Om Nom Nom: Apple Leads Industry In Flash Consumption

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News Posted: Fri, Jun 10 2011 8:47 PM
The popularity of its iPod, iPhone, and iPad product lines have propelled Apple to the top of the charts when it comes to NAND flash consumption. iSuppli reports that the Cupertino-based company has surpassed HP (the former champ), with 2010 purchases coming in at $17.5 billion. That's a massive 79.6 percent jump from 2009, during which Apple bought just $9.7B in Flash.

"Apple's surge to leadership in semiconductor spending in 2010 was driven by the overwhelming success of its wireless products, namely the iPhone and the iPad," said iSuppli analyst Wenlie Ye. "These products consume enormous quantities of NAND flash memory, which is also found in the Apple iPod. Because of this, Apple in 2010 was the world's No. 1 purchaser of NAND flash."

Apple is already one of the top five semiconductor purchasers, but Ye noted that the company spends 60 percent of its semiconductor budget on wireless products as opposed to microprocessors. HP leads in that area, but Apple may surpass it in terms of microprocessor business within 2011.

Apple's growth has been metoric, by any standards.

HP spends the majority of its semiconductor budget on mature markets (notebooks, desktops). The PC market grew by 14.2 percent last year--an amount that pales considering smartphone and tablet purchases rose 62 percent and 900 percent over the same period. The flip side to this, of course, is that the PC market is already enormous--the tablet industry could likely grow at 900 percent for several years running without actually challenging total PC shipments.

iSuppli expects the tablet market to grow to 12.3 exabytes of flash capacity by 2014, driven by increasing storage densities and higher demand for tablet products. By 2014 the company expects tablets will account for up to 16 percent of all Flash. It's not clear how much of that growth is based on expectations of increased demand in the mature PC market. Falling SSD prices have made the drives popular, particularly in the notebook/netbook segment. The PC industry might not be growing at anything like the rate of the tablet business, but the sheer size of the market makes even marginal growth quite significant in real numbers.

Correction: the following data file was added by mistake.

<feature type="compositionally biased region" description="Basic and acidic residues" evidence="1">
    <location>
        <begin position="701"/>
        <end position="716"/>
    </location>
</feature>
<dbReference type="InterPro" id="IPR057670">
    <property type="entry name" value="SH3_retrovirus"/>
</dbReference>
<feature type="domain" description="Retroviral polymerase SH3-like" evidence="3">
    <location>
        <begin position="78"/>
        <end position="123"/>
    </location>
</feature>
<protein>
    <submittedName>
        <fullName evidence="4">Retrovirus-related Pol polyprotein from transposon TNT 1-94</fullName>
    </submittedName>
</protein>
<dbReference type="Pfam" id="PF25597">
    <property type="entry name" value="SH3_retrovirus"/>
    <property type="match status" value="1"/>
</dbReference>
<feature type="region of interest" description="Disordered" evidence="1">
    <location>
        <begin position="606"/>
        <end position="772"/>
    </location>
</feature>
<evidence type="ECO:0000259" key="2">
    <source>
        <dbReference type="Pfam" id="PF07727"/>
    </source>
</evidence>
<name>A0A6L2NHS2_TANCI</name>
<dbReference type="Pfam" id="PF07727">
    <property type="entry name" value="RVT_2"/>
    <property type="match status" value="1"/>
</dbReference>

iSuppli goes on to imply that Apple is likely to continue gobbling up semiconductors thanks to its integrated hardware/software ecosystem. While this may be true, the other PC manufacturers each do billions of dollars in business year to year. Apple's expanding business may highlight a trend towards mobile devices, but the mainstream OEMs aren't exactly going anywhere.

If Apple's share of the Flash market continues to expand as it has, the company's voice will have a significant affect on how Flash and future solid-state storage technologies evolve. As we've discussed previously, Flash suffers from long-term data retention issues that make it a less-than-ideal choice for long-term storage at 22nm and below. There are a number of post-Flash solid state storage concepts that might work; Apple's preference could influence the evolution of future standards.
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coolice replied on Fri, Jun 10 2011 11:56 PM

LOL, love the title!! Nom Nom Nom

Well, its only logical! sell the most mp3 players, smartphones, probably tablets as well.... BUT whats interesting is... HP, why are they buying soo much?

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So Apple has been the one driving the price down on flash memory all this time lol. Apple is the Walmart of flash memory.

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This makes perfect sense to me as Apple's products utilize mostly flash memory. And the volumes they move are staggering.

Now if they would support Adobe Flash.

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HHGrrl replied on Sat, Jun 11 2011 2:57 PM

Coolice brings up a good question - what is HP doing with all of the flash it is buying?

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Apple helps lower SSD prices... Good for them. I knew they weren't entirely evil and greedy. :p

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AKwyn replied on Sun, Jun 12 2011 12:33 AM


Coolice brings up a good question - what is HP doing with all of the flash it is buying?

I'm guessing using it in their servers for memory.

In any case, Apple's usage of flash memory is phenomenal and I'm guessing it is helping lower the prices of SSD's but then again, they're still expensive as hell.

Note: Flash Memory can be used for anything, not just flash drives.


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CDeeter replied on Sun, Jun 12 2011 4:00 AM

lol Yeah I'm sure that was their Idea from the start. That way they could increase the profit margin of their products!

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"When I first saw the title of this article, I immediately thought it was referring to Adobe Flash and Flash content, I was like , wait a minute , how could this be?.'


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